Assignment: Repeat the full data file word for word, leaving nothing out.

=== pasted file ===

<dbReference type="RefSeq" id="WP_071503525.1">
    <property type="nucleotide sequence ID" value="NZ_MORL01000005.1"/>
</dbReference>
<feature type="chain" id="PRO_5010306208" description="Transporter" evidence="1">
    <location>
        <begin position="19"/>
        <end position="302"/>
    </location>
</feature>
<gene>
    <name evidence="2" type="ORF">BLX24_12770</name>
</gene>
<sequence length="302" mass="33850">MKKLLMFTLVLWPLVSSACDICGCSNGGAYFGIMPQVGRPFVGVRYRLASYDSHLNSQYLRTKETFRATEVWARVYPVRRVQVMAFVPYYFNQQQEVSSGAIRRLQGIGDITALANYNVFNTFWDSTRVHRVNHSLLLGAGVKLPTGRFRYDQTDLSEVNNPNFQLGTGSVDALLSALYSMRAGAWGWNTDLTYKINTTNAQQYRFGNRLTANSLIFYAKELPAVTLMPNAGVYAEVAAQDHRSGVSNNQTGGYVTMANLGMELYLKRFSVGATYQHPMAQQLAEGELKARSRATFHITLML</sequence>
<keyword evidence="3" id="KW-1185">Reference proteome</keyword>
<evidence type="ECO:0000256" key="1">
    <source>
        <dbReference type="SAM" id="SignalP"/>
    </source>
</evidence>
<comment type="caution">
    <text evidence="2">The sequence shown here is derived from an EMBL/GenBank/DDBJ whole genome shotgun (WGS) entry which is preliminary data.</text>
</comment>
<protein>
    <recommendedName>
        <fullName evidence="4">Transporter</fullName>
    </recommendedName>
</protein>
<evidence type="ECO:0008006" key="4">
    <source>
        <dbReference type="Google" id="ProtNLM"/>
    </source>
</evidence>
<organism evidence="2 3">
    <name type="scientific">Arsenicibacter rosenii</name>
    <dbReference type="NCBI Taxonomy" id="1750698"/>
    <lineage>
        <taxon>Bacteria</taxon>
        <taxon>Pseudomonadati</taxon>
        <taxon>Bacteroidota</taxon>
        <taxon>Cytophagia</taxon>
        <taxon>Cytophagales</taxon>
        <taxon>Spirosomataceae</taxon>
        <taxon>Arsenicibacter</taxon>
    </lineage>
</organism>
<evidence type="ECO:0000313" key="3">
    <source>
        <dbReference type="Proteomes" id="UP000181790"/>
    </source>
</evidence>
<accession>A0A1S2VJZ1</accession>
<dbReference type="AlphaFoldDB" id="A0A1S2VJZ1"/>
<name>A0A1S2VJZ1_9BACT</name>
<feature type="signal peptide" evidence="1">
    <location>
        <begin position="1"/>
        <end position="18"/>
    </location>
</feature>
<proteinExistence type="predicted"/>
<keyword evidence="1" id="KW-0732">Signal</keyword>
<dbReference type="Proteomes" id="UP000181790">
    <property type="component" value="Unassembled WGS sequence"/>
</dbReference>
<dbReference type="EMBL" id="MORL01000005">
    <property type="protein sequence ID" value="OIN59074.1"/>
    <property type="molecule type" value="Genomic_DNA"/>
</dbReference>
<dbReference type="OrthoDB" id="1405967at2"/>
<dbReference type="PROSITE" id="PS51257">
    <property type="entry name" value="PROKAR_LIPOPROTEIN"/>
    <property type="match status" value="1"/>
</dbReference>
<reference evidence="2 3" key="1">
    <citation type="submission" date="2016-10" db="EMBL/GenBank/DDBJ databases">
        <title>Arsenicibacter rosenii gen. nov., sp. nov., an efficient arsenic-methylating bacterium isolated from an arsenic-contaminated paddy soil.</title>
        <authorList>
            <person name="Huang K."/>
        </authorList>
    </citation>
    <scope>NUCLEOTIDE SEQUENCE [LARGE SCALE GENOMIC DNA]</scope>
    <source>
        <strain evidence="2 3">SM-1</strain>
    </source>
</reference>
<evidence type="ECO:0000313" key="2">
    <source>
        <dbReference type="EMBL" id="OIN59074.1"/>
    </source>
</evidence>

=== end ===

<dbReference type="RefSeq" id="WP_071503525.1">
    <property type="nucleotide sequence ID" value="NZ_MORL01000005.1"/>
</dbReference>
<feature type="chain" id="PRO_5010306208" description="Transporter" evidence="1">
    <location>
        <begin position="19"/>
        <end position="302"/>
    </location>
</feature>
<gene>
    <name evidence="2" type="ORF">BLX24_12770</name>
</gene>
<sequence length="302" mass="33850">MKKLLMFTLVLWPLVSSACDICGCSNGGAYFGIMPQVGRPFVGVRYRLASYDSHLNSQYLRTKETFRATEVWARVYPVRRVQVMAFVPYYFNQQQEVSSGAIRRLQGIGDITALANYNVFNTFWDSTRVHRVNHSLLLGAGVKLPTGRFRYDQTDLSEVNNPNFQLGTGSVDALLSALYSMRAGAWGWNTDLTYKINTTNAQQYRFGNRLTANSLIFYAKELPAVTLMPNAGVYAEVAAQDHRSGVSNNQTGGYVTMANLGMELYLKRFSVGATYQHPMAQQLAEGELKARSRATFHITLML</sequence>
<keyword evidence="3" id="KW-1185">Reference proteome</keyword>
<evidence type="ECO:0000256" key="1">
    <source>
        <dbReference type="SAM" id="SignalP"/>
    </source>
</evidence>
<comment type="caution">
    <text evidence="2">The sequence shown here is derived from an EMBL/GenBank/DDBJ whole genome shotgun (WGS) entry which is preliminary data.</text>
</comment>
<protein>
    <recommendedName>
        <fullName evidence="4">Transporter</fullName>
    </recommendedName>
</protein>
<evidence type="ECO:0008006" key="4">
    <source>
        <dbReference type="Google" id="ProtNLM"/>
    </source>
</evidence>
<organism evidence="2 3">
    <name type="scientific">Arsenicibacter rosenii</name>
    <dbReference type="NCBI Taxonomy" id="1750698"/>
    <lineage>
        <taxon>Bacteria</taxon>
        <taxon>Pseudomonadati</taxon>
        <taxon>Bacteroidota</taxon>
        <taxon>Cytophagia</taxon>
        <taxon>Cytophagales</taxon>
        <taxon>Spirosomataceae</taxon>
        <taxon>Arsenicibacter</taxon>
    </lineage>
</organism>
<evidence type="ECO:0000313" key="3">
    <source>
        <dbReference type="Proteomes" id="UP000181790"/>
    </source>
</evidence>
<accession>A0A1S2VJZ1</accession>
<dbReference type="AlphaFoldDB" id="A0A1S2VJZ1"/>
<name>A0A1S2VJZ1_9BACT</name>
<feature type="signal peptide" evidence="1">
    <location>
        <begin position="1"/>
        <end position="18"/>
    </location>
</feature>
<proteinExistence type="predicted"/>
<keyword evidence="1" id="KW-0732">Signal</keyword>
<dbReference type="Proteomes" id="UP000181790">
    <property type="component" value="Unassembled WGS sequence"/>
</dbReference>
<dbReference type="EMBL" id="MORL01000005">
    <property type="protein sequence ID" value="OIN59074.1"/>
    <property type="molecule type" value="Genomic_DNA"/>
</dbReference>
<dbReference type="OrthoDB" id="1405967at2"/>
<dbReference type="PROSITE" id="PS51257">
    <property type="entry name" value="PROKAR_LIPOPROTEIN"/>
    <property type="match status" value="1"/>
</dbReference>
<reference evidence="2 3" key="1">
    <citation type="submission" date="2016-10" db="EMBL/GenBank/DDBJ databases">
        <title>Arsenicibacter rosenii gen. nov., sp. nov., an efficient arsenic-methylating bacterium isolated from an arsenic-contaminated paddy soil.</title>
        <authorList>
            <person name="Huang K."/>
        </authorList>
    </citation>
    <scope>NUCLEOTIDE SEQUENCE [LARGE SCALE GENOMIC DNA]</scope>
    <source>
        <strain evidence="2 3">SM-1</strain>
    </source>
</reference>
<evidence type="ECO:0000313" key="2">
    <source>
        <dbReference type="EMBL" id="OIN59074.1"/>
    </source>
</evidence>